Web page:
Health economics perspective of fesoterodine, tolterodine or solifenacin as first-time therapy for overactive bladder syndrome in the primary care setting in Spain
Sicras-Mainar A, Rejas J, Navarro-Artieda R, Aguado-Jodar A, Ruiz-Torrejón A, Ibáñez-Nolla J, Kvasz M. BMC Urol. 2013 Oct 21;13(1):51. [Epub ahead of print]


BACKGROUND: Overactive bladder (OAB) is associated with high healthcare costs, which may be partially driven by drug treatment. There is little comparative data on antimuscarinic drugs with respect to resource use and costs. This study was conducted to address this gap and the growing need for naturalistic studies comparing health economics outcomes in adult patients with OAB syndrome initiating treatment with different antimuscarinic drugs in a primary care setting in Spain.

METHODS: Medical records from the databases of primary healthcare centres in three locations in Spain were assessed retrospectively. Men and women >=18 years of age who initiated treatment with fesoterodine, tolterodine or solifenacin for OAB between 2008 and 2010 were followed for 52 weeks. Healthcare resource utilization and related costs in the Spanish National Health System were compared. Comparisons among drugs were made using multivariate general linear models adjusted for location, age, sex, time since diagnosis, Charlson comorbidity index, and medication possession ratio.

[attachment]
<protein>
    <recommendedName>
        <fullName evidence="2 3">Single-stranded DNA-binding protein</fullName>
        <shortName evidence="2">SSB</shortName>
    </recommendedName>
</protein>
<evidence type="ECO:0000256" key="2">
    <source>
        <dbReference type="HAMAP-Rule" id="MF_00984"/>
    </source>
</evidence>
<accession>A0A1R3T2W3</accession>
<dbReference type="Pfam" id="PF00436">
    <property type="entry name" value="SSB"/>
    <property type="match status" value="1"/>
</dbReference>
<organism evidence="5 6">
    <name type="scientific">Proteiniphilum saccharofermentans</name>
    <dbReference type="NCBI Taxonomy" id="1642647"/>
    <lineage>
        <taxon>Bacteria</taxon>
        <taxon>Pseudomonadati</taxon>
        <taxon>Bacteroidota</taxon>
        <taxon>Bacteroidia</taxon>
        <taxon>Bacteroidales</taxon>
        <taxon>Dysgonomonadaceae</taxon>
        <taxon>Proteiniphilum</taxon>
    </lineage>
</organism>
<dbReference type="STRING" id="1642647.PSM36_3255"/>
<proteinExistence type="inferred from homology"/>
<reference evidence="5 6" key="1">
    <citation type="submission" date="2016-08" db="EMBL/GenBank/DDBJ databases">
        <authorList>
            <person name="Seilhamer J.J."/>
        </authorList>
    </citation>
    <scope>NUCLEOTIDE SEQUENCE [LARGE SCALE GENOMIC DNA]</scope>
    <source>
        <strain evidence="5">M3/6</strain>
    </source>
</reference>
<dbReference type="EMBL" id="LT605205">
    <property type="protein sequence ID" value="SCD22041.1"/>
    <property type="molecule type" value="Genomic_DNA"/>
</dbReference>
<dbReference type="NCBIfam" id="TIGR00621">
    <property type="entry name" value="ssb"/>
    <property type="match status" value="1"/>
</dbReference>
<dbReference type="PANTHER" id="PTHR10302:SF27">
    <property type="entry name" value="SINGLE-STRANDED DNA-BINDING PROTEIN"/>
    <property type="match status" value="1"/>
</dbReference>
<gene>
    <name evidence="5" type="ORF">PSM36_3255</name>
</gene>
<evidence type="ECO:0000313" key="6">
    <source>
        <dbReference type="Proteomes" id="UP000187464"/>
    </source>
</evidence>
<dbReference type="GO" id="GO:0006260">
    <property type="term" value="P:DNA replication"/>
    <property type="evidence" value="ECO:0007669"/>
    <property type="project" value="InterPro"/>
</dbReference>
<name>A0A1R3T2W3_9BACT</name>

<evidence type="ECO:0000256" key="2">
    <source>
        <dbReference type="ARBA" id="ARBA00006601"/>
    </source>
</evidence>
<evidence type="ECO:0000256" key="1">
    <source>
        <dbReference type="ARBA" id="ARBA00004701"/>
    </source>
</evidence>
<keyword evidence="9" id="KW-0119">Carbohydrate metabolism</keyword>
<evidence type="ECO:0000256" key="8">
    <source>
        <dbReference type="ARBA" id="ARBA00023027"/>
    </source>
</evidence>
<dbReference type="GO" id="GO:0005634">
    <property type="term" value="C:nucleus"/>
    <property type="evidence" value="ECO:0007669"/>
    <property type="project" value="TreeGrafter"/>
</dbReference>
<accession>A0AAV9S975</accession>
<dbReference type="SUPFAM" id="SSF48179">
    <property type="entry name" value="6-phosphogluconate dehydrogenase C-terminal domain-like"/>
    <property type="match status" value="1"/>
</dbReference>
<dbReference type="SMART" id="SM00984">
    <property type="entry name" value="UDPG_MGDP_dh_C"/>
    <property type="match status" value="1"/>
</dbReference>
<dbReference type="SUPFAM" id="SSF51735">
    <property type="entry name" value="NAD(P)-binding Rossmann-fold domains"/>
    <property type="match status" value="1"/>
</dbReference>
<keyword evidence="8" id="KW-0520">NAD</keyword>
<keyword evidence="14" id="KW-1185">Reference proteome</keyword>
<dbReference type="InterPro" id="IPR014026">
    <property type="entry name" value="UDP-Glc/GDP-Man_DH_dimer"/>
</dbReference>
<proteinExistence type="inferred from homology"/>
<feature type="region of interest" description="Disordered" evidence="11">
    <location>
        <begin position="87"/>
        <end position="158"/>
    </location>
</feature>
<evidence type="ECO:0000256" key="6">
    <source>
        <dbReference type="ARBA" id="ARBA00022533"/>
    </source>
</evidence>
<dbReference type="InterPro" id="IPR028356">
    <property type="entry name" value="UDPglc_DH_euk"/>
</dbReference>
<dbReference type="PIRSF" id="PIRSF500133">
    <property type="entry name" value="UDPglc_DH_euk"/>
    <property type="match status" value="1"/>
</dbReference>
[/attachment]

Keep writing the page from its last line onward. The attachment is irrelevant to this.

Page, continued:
RESULTS: A total of 1,971 medical records of patients (58.3% women; mean age, 70.1 [SD:10.6] years) initiating treatment with fesoterodine (n = 302), solifenacin (n = 952) or tolterodine (n = 717) were examined. Annual mean cost per patient was [euro sign]1798 (95% CI: [euro sign]1745; [euro sign]1848). Adjusted mean (95% bootstrap CI) healthcare costs were significantly lower in patients receiving fesoterodine ([euro sign]1639 [1542; 1725]) compared with solifenacin ([euro sign]1780 [[euro sign]1699; [euro sign]1854], P = 0.022) or tolterodine ([euro sign]1893 [[euro sign]1815; [euro sign]1969], P = 0.001). Cost differences occurred because of significantly fewer medical visits, and less use of absorbent products and OAB-related concomitant medication in the fesoterodine group.

CONCLUSIONS: Compared with solifenacin and tolterodine, fesoterodine was a cost-saving therapy for treatment of OAB in the primary care setting in Spain.